Saturday, November 17, 2012
Solomon Asch experiment - A study on conformity
Imagine yourself in the following situation: You sign up for a psychology experiment, and on a specified date you and seven others whom you think are also subjects arrive and are seated at a table in a small room. You don't know it at the time, but the others are actually associates of the experimenter, and their behavior has been carefully scripted. You're the only real subject.
The experimenter arrives and tells you that the study in which you are about to participate concerns people's visual judgments. She places two cards before you. The card on the left contains one vertical line. The card on the right displays three lines of varying length.
The experimenter asks all of you, one at a time, to choose which of the three lines on the right card matches the length of the line on the left card. The task is repeated several times with different cards. On some occasions the other "subjects" unanimously choose the wrong line. It is clear to you that they are wrong, but they have all given the same answer.
What would you do? Would you go along with the majority opinion, or would you "stick to your guns" and trust your own eyes?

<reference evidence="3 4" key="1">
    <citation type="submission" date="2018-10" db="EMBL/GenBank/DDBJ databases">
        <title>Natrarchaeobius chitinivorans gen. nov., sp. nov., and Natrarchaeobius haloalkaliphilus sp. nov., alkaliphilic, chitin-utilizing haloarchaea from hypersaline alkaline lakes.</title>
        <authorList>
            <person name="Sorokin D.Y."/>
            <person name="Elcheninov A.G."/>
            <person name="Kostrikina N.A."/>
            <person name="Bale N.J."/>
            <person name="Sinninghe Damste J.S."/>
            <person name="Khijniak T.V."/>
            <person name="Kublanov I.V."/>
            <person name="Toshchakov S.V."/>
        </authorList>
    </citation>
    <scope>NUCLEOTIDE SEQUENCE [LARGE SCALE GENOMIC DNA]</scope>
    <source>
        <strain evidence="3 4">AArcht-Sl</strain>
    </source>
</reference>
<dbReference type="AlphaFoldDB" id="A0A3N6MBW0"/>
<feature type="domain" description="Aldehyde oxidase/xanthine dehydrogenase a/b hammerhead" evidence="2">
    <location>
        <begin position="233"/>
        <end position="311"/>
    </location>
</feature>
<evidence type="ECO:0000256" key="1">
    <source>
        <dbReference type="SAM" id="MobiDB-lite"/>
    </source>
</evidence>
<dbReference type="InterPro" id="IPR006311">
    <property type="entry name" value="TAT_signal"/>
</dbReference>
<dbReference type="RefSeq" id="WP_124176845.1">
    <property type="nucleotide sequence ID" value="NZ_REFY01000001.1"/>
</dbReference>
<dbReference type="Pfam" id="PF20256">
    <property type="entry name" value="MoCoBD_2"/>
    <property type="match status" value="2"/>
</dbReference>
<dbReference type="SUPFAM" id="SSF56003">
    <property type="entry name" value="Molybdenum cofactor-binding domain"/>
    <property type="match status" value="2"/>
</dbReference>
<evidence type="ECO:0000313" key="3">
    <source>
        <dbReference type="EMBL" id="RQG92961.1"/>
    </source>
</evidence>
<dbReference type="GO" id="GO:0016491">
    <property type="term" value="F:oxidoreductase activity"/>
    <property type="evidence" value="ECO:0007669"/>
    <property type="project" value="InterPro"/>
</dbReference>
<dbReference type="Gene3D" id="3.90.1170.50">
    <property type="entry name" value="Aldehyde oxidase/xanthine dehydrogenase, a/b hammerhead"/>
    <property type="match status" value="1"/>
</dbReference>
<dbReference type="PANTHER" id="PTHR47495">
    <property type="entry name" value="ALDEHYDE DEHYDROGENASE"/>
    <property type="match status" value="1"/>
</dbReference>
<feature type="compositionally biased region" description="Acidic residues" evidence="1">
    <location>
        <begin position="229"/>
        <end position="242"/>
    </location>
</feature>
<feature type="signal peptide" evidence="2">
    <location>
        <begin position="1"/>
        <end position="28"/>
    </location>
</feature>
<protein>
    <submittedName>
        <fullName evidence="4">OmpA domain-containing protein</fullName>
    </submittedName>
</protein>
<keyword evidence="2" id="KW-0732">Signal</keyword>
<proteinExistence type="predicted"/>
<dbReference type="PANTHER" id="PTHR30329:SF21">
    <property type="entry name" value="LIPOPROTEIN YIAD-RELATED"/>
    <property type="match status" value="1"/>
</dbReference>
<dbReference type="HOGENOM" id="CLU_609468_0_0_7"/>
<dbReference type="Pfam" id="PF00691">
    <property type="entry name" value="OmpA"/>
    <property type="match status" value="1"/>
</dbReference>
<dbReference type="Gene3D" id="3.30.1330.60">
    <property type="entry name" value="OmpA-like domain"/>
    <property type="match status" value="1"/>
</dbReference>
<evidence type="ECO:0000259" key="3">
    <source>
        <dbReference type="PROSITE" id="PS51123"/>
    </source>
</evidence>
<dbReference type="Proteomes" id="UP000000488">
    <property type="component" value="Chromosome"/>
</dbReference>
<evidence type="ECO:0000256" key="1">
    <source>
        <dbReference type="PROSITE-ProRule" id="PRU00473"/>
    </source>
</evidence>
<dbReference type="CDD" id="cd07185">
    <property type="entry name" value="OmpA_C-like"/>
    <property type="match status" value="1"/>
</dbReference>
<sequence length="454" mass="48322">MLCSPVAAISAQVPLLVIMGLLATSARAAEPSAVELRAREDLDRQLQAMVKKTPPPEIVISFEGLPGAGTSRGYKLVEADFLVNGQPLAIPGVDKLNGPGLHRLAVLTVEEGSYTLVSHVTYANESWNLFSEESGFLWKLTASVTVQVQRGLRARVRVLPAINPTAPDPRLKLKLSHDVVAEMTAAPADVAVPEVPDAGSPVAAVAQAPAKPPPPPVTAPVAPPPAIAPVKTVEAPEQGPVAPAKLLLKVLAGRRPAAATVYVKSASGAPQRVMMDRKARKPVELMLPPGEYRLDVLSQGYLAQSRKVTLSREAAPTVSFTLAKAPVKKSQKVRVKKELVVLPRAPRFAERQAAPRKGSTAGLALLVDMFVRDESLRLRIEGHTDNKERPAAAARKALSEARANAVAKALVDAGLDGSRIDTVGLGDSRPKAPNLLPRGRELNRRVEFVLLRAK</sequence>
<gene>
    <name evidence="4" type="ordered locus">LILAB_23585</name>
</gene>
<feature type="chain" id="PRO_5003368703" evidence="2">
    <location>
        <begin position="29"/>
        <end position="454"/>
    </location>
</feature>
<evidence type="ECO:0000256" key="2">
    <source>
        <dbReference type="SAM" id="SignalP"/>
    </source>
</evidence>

In 1951 social psychologist Solomon Asch devised this experiment to examine the extent to which pressure from other people could affect one's perceptions. In total, about one third of the subjects who were placed in this situation went along with the clearly erroneous majority.
Asch showed bars like those in the Figure to college students in groups of 8 to 10. He told them he was studying visual perception and that their task was to decide which of the bars on the right was the same length as the one on the left. As you can see, the task is simple, and the correct answer is obvious. Asch asked the students to give their answers aloud. He repeated the procedure with 18 sets of bars. Only one student in each group was a real subject. All the others were confederates who had been instructed to give incorrect answers on 12 of the 18 trials. Asch arranged for the real subject to be the next-to-the-last person in each group to announce his answer so that he would hear most of the confederates incorrect responses before giving his own. Would he go along with the crowd?
To Asch's surprise, 37 of the 50 subjects conformed to the majority at least once, and 14 of them conformed on more than 6 of the 12 trials. When faced with a unanimous wrong answer by the other group members, the mean subject conformed on 4 of the 12 trials. Asch was disturbed by these results: "The tendency to conformity in our society is so strong that reasonably intelligent and well-meaning young people are willing to call white black. This is a matter of concern. It raises questions about our ways of education and about the values that guide our conduct."
Why did the subjects conform so readily? When they were interviewed after the experiment, most of them said that they did not really believe their conforming answers, but had gone along with the group for fear of being ridiculed or thought "peculiar." A few of them said that they really did believe the group's answers were correct.